“Telecom, internet and video present unusual dynamics where business practices are constantly subjected to disruptive forces from changes in technology, market demands, and mergers and acquisitions," Weinberger wrote in comments to the Public Service Board earlier this month. "Exposing further taxpayer funds to speculation in this marketplace is simply not prudent."
His written testimony also said the current proposal is "the only viable solution we have found after two years of focused work and negotiations on this issue." He also said that state law, the city's charter and orders from the PSB prevented the city from spending any new tax dollars on Burlington Telecom.
In his testimony on Tuesday, Rusten said it wasn't clear that the city would be able to find takers for a bond pegged to an entity as wobbly as BT. But a Public Service Board representative pointed out that bond markets have demonstrated “strong demand for speculative-grade high-yield debt for several months,” and interest rates for those instruments have been dropping. And Rusten did not directly reply to a question as to why the city did not choose a financing option that might have imposed a 5 percent interest rate rather than the 7 percent the city will pay under the deal with Pecor.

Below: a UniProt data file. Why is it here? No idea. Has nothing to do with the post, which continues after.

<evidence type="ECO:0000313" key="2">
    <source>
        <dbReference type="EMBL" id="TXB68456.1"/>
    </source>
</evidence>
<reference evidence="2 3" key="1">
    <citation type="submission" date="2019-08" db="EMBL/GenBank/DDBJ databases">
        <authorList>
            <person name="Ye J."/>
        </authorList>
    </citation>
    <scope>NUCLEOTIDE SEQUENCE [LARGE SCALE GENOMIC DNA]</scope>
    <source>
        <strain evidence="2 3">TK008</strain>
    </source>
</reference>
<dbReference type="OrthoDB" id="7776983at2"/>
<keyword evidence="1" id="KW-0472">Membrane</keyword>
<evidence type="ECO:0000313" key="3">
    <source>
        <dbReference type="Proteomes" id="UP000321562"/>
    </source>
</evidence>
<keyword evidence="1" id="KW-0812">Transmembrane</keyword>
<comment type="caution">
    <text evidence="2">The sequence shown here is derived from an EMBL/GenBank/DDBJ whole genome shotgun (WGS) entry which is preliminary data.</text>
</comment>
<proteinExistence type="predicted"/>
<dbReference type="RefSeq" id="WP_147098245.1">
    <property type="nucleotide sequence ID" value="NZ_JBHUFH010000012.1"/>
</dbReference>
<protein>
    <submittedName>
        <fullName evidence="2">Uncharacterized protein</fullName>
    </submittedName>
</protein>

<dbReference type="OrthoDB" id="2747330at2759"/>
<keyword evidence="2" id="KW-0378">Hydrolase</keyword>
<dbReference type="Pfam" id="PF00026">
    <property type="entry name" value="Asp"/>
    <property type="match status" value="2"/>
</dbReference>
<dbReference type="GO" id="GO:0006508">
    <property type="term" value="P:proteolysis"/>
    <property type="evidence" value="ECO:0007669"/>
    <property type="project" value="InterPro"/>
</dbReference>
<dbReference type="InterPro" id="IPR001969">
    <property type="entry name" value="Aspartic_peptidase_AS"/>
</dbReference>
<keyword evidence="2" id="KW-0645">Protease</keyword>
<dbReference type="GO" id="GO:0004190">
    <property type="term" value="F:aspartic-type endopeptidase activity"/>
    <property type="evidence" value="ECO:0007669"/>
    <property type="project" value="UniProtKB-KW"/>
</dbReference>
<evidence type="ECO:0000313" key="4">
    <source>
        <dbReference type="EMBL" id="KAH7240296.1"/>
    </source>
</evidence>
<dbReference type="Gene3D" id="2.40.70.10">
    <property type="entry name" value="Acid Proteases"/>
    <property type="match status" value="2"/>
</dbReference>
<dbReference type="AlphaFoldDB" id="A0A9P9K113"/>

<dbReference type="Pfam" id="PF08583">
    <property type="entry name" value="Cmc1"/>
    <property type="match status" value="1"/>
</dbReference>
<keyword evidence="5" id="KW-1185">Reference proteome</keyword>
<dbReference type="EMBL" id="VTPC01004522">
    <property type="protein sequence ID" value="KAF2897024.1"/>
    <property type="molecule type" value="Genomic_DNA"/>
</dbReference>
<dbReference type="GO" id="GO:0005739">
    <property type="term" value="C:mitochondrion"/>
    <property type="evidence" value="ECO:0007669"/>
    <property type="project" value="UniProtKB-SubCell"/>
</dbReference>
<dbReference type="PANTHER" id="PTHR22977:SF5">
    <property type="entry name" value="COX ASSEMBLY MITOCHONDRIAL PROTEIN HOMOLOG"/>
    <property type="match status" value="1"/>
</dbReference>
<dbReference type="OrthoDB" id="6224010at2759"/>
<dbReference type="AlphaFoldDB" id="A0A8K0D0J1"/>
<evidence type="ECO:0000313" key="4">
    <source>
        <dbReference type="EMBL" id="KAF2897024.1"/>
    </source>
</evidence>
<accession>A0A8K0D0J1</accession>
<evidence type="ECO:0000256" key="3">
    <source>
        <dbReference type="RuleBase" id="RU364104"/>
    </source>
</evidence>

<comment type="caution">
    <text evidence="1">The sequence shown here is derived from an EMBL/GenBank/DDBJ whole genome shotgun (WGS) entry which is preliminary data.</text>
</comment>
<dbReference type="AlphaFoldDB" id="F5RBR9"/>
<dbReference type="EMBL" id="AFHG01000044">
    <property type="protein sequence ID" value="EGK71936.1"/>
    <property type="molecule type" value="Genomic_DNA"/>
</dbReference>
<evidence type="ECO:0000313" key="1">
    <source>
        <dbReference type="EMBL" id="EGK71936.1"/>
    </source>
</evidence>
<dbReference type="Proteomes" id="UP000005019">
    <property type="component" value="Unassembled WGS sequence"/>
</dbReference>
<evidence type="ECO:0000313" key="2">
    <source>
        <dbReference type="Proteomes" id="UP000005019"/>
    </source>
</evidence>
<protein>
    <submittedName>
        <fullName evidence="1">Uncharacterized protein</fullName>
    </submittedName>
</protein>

BT has meanwhile achieved financial stability under the stewardship of the Dorman and Fawcett firm. BT could even be on the road to profitability—were it not for the money it owes Citi.
The utility might ultimately fetch a higher-than-previously-assumed price if the Public Service Board approves the deal.
Asked to comment on some of the complexities of the BT case, Rusten begged off at a few points during his two and a half hours testimony on Tuesday, telling interrogators that he is not a lawyer and has been the city's chief administrative officer for only the past year.
The high degree of importance that the Weinberger administration attaches to the board's deliberations was evidenced by the presence in the hearing room of numerous city officials as well as BT executives. Team Miro was also heavily lawyered-up, with city attorney Eileen Blackwood accompanied by outside counsels.
Updated 2:30 p.m. July 25 with additional details of testimony from Weinberger and Dorman.